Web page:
Amoebic Infection Causes of Amoebic Infection – AC

Amoebic infection, also known as amoebiasis or entamoebiases is characterized as a infection caused by any of the amoebas of the Entamoeba group. Most infections are asymptomatic, but they mostly cause intestinal diseases and infections. Symptoms happen by the infection by Entamoeba histolytica. Symptoms include abdominal pain, loose stool, mild diarrhoea, stomach pain, bloody diarrhea or severe colitis. But some people may not experience the symptoms, while having amebiasis.

WHO IS A RISK FOR AMOEBIC INFECTION?

Amoebic infection is mostly common those countries having poor sanitation. The Merck Manual states that amoebic infection is mostly common in the part of South and Central America, Indian subcontinent and some parts of Africa. People living in United State are at the lowest risk of developing amoebic infection.

People at the highest risk of amoebic infection include:

  • People who have traveled to areas with low sanitation
  • Immigrants from tropical countries with poor sanitation
  • People who reside in areas with poor sanitary conditions, including prisons.
  • People having weakened immune systems and poor health.
Causes of Amoebic Infection :

Entamoeba histolytica is a one celled protozoan that mostly invades the when a person takes food or water contaminated with E.histolytica. It also enters the body by direct contact with dump of animal, human beings and birds. The microscopic cysts of E. Histolytica are present ir  water, soil and air that’s been contaminated with infected feces. Food handlers mostly transmit cysts. It is also transmitted through anal.

When cysts enter the body through any ways, they reside in the digestive tract. Then they start releasing a parasite called trophozite. This parasite starts reproducing inside the digestive tract after which it migrates to the intestine. This can cause colitis, diarrhea and the destruction of tissue.

After trophozites enters the intestinal walls, they pass into the blood and invade to other organs. If they reach a organ, they may cause:

  • Severe illness
  • Abscesses
  • Infections
  • Death

SYMPTOMS OF AMOEBIC INFECTION:

Symptoms of amoebic infection differ in mild and severe cases. These include:

  • Loose stools
  • Stomach cramping
  • Fever
  • Bloody stools
  • Tissue destruction and abscesses
  • Dysentery
  • Fatigue
  • Excessive gas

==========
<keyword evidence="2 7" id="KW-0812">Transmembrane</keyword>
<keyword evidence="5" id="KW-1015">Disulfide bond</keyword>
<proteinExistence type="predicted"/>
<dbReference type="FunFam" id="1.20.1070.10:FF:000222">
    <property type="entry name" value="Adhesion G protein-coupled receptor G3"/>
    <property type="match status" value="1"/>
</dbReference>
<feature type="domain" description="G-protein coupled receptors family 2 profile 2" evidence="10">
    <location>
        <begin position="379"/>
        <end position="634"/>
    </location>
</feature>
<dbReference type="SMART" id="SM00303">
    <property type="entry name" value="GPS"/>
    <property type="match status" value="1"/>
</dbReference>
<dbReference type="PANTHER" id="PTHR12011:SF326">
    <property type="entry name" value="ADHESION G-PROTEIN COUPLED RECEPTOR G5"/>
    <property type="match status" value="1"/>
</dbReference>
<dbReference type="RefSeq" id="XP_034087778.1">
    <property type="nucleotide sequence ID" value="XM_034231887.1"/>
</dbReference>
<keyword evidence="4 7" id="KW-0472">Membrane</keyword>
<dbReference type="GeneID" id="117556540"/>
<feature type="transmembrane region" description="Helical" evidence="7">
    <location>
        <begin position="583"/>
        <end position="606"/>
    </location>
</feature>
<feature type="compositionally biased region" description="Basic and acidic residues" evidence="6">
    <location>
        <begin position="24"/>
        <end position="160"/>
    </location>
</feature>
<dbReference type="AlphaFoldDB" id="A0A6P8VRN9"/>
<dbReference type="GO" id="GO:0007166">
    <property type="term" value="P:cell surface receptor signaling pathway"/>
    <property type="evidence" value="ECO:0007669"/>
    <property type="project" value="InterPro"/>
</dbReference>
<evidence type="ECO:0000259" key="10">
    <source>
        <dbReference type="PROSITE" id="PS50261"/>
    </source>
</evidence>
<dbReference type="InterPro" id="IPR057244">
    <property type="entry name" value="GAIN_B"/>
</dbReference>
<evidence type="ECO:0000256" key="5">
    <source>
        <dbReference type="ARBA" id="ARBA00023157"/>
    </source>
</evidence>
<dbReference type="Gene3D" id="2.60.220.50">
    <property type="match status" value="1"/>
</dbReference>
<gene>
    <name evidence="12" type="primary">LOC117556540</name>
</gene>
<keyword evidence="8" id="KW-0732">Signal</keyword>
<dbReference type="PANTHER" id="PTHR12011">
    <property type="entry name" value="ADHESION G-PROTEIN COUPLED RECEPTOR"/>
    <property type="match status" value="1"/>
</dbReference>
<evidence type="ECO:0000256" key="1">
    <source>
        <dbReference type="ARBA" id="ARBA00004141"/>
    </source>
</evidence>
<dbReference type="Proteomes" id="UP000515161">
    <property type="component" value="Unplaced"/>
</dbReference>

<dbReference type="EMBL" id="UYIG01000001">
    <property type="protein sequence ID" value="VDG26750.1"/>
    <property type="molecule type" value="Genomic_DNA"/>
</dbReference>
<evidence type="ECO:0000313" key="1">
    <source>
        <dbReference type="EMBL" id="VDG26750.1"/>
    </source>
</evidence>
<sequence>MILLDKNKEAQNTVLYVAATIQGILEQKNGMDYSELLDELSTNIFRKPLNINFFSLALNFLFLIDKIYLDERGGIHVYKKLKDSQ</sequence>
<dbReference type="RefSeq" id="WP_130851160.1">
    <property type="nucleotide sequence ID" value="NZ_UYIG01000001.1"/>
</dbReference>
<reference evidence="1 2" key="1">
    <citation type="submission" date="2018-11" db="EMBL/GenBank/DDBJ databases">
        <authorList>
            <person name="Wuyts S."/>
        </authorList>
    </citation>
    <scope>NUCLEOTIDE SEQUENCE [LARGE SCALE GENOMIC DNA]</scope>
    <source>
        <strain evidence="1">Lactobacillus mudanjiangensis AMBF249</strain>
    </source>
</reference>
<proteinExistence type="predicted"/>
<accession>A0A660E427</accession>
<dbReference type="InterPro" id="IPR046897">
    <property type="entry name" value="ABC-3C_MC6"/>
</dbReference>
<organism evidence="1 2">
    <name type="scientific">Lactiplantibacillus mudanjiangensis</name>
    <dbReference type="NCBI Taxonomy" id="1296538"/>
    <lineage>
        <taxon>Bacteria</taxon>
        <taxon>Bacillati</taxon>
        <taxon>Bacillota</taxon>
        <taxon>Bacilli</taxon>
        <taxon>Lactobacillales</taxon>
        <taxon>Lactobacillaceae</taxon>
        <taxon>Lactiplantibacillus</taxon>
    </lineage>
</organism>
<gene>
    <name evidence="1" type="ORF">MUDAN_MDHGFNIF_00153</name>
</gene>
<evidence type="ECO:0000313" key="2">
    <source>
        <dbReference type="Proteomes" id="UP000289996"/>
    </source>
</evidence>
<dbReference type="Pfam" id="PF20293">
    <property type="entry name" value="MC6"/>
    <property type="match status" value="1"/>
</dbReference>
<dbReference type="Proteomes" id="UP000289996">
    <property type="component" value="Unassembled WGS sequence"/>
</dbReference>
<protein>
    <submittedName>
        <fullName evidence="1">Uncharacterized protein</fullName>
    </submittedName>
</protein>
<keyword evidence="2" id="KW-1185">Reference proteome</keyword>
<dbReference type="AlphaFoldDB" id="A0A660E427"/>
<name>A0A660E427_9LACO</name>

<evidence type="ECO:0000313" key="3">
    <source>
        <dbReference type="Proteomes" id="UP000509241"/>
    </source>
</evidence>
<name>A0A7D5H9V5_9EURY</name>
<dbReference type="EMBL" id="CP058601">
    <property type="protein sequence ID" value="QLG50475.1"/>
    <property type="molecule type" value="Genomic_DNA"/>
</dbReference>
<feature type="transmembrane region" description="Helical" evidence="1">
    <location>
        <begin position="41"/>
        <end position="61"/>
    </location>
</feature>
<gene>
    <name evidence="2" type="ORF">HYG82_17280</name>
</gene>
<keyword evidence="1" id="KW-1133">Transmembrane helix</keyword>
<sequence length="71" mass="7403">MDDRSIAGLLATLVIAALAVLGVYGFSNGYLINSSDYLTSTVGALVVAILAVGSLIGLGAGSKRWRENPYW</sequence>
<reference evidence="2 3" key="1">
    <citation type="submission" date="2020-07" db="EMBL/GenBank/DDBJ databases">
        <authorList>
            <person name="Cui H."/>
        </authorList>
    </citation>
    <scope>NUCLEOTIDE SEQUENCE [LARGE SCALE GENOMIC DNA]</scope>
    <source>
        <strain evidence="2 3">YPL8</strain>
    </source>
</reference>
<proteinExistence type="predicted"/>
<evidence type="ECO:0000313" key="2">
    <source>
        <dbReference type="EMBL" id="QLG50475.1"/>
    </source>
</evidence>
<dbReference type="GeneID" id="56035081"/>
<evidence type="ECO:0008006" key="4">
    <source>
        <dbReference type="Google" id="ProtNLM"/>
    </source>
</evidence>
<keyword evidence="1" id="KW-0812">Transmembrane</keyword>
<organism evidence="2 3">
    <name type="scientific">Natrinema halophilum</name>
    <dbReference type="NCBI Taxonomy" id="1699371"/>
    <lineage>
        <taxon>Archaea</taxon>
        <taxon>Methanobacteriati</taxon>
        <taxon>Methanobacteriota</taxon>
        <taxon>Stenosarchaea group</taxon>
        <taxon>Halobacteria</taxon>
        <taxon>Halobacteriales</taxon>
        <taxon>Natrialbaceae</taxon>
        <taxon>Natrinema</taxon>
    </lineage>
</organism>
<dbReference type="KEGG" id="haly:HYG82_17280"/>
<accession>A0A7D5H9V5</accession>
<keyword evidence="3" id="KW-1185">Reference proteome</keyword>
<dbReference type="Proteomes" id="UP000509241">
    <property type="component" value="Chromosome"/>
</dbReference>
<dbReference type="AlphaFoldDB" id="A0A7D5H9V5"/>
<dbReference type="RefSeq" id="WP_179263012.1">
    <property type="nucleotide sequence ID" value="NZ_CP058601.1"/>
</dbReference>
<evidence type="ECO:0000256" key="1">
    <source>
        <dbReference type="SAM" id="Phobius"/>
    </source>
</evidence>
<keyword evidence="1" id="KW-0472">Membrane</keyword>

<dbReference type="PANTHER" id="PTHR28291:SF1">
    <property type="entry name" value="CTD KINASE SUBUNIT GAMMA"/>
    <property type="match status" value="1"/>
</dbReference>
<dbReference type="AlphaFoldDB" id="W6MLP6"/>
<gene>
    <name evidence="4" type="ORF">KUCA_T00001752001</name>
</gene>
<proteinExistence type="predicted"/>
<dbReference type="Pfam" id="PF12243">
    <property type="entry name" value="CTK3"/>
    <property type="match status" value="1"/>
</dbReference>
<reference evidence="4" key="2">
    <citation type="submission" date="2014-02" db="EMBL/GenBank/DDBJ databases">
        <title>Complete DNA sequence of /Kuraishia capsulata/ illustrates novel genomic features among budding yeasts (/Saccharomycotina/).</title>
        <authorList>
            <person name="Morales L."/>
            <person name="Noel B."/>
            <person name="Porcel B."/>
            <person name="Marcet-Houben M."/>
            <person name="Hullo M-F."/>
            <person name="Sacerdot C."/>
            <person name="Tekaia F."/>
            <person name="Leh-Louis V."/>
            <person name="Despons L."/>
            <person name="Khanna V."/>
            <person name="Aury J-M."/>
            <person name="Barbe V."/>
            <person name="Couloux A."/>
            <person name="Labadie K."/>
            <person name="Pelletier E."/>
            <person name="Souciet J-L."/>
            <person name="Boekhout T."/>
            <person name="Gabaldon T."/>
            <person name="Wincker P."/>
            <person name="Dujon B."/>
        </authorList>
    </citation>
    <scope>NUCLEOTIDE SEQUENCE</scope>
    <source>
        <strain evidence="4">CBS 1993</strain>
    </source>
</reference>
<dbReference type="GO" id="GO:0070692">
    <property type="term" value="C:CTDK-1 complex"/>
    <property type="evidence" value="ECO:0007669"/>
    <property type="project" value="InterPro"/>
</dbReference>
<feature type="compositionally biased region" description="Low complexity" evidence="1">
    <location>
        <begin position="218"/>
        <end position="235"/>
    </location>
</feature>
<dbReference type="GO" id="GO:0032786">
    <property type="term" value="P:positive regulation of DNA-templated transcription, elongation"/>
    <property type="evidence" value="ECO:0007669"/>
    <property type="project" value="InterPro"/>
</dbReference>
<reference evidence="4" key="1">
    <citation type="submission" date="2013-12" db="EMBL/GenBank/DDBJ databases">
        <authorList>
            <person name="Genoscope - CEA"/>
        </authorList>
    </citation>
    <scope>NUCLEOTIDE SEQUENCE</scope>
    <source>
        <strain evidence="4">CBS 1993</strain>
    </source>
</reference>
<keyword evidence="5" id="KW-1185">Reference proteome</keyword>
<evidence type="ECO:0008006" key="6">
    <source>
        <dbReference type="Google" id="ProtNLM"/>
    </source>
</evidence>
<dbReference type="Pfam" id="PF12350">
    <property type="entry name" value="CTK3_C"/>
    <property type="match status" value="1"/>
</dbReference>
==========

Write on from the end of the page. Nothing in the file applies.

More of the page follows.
• Rectal pain while having a bowel movement (tenesmus)
  • Unintentional weight loss

DIAGNOSIS OF AMOEBIC INFECTION:

A doctor may diagnose amoebic infection causing amoeba, E. Histolytica, in your stool samples. He does that by screening the presence of cyst. If your internal organs gets damaged, then the doctor will CT scan to check lesions on your liver. A colonoscopy may be used to check the presence of amoeba in the colon or intestinal tissue.

TYPES OF AMOEBIS INFECTIONS:

Amoebic infections are divided into different types based on the organ or part they affect and type of amoeba. These include:

  • Dientaemoebiasis

It is caused by Dientamoeba fragilis. It affects the gastrointestinal tract of humans.

  • Cutaneous Amoebiasis

It is caused by Acanthamoeba or Entamoeba histolytica. It mainly affects the skin.

  • Amebic Liver Abscesses

It is caused by Entamoeba Histolytica. It affects the liver.

MEDICATIONS TO TREAT AMOEBIC INFECTION:

There are many different medications to treat different types of amoebic infections.

FOR ASYMPTOMATIC AMOEBIC INFECTION:

  •     Iodoquinol (Yodoxin)
  •     Paromomycin
  •     Diloxanide furoate

    FOR Dientaemoebiasis:

  •     Nitroimidazole
  •     Paromomycin
  •     Diloxanide

FOR AMEBIC LIVER ABSCESS:

  •     Metronidazole
  •     Tinidazole
  •     Paromomycin
  •     Chloroquine Phosphate (Aralen)
  •     Dehydrometine (Mebadin)

PREVENTION

I have mentioned common measures to prevent the spread of amoebic infection around the home:

  • Wash your hands thoroughly with a mild soap for aleast 15 sec after using the toilet and before eating food.
  • Clean bathrooms and toilets everyday and thoroughly.
  • Avoid face washers, towels or clothes.

To help prevent the infection:

  • Avoid raw vegetables when in areas having poor sanitation.
  • Boil drinking water or add iodine tablets in it.
  • Avoid eating street foods especially in public places.

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